Thrive: The Third Metric to Redefining Success and Creating a Life of Well-Being, Wisdom, and Wonder by Arianna Huffington

thrive

 

I decided to read Arianna Huffington’s Thrive: The Third Metric to Redefining Success and Creating a Life of Well-Being, Wisdom, and Wonder after listening to a discussion of it on a podcast, From the Front Porch (episode 1).  I started reading it by listening to the audio version, but I quickly realized that there were a lot of wonderful quotes in the book that I wanted to jot down so I ended up reading the hardcover.  I’m glad I did that because this is a fantastic book with a lot of useful information.

Huffington writes that in addition to money and power, there is a third way to measure success in our lives.  She calls it the third metric to success and each chapter in the book focuses on one of the four components of that third metric: well-being, wisdom, wonder and giving.  Focusing solely on obtaining success through money and power has led many people to suffer from burnout, increased stress, illnesses, and a number of other problems.  Through descriptions of her own experiences, inspirational quotes from a variety of sources, and important research from a number of fields, Huffington inspires us to improve the quality of our lives.  If I were a business owner, I would feel inspired to incorporate many of her ideas into my workplace to help increase the well-being of my employees.

Huffington talks about a number of things we can do to increase our well-being, including meditating, unplugging from electronic devices and email, getting better sleep and enough of it, exercising regularly and reducing stress by having connections with animals.  Most of us already know that we should incorporate these things into our lives to reduce stress and feel more centered, but sometimes we get sucked into the busy rush of life and we need to be reminded to slow down and focus on what’s really important.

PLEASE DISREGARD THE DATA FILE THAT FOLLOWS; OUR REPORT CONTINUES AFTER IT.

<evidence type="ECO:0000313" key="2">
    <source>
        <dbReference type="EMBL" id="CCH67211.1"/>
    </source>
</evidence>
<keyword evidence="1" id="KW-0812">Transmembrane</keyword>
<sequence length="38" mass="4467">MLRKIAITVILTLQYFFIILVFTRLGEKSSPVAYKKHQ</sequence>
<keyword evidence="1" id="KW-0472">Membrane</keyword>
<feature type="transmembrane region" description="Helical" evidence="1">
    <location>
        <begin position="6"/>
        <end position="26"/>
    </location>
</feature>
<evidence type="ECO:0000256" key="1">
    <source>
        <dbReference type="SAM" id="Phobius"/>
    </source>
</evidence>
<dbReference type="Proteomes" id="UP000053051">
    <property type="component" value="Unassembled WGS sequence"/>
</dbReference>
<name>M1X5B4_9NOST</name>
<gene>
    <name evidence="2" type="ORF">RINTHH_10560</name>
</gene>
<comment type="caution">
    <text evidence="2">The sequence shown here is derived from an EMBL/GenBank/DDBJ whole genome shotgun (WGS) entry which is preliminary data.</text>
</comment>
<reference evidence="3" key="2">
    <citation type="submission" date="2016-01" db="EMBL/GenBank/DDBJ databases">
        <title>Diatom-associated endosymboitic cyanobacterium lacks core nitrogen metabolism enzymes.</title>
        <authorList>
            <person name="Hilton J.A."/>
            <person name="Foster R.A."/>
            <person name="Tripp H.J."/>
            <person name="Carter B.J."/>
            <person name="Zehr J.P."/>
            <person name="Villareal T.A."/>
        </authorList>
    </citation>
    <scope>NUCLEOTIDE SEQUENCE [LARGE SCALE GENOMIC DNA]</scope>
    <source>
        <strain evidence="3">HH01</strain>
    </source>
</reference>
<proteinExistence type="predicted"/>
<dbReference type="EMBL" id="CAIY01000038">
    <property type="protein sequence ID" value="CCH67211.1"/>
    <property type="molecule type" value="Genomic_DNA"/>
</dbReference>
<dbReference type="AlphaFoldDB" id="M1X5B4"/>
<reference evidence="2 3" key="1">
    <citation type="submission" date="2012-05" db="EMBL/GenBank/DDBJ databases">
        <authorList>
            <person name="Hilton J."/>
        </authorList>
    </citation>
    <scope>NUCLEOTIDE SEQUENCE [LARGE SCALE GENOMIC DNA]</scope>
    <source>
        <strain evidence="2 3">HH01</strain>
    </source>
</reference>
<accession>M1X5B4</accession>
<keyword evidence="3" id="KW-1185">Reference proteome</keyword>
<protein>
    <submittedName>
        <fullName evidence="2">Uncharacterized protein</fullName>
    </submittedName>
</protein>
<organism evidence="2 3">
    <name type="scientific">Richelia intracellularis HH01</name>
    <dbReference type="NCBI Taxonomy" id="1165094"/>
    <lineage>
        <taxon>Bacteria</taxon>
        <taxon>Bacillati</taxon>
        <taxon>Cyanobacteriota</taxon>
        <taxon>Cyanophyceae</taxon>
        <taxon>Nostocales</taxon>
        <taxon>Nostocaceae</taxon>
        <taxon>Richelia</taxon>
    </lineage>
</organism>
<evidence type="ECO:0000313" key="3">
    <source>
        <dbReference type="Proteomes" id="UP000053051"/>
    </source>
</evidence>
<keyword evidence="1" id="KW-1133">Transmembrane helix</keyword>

To develop our inner wisdom, we should learn to trust our intuition through practices like meditation and yoga that connect us with our deeper selves, slow down our lives, learn to disconnect from our electronic devices regularly, and develop a sense of gratitude for what we have.  All of these things help us to live more fully in the present moment.  We can also develop our sense of wonder and awe by being present with nature and art.  I really enjoyed her discussion of how we can be more present in our daily lives by accepting the reality of death.  The book ends with a discussion of the final component of the third metric, giving.  By volunteering and helping others, we widen our circle of influence and we become healthier in mind and body.  There are a number of resources at the back of the book, including some volunteer organizations that I want to learn more about.

The great thing about this book is that Huffington writes in a very down-to-earth style and gives the reader concrete ideas about how to lead a fuller, calmer, slower and more introspective life.  If you need more of those things in your life, grab a copy of this book!

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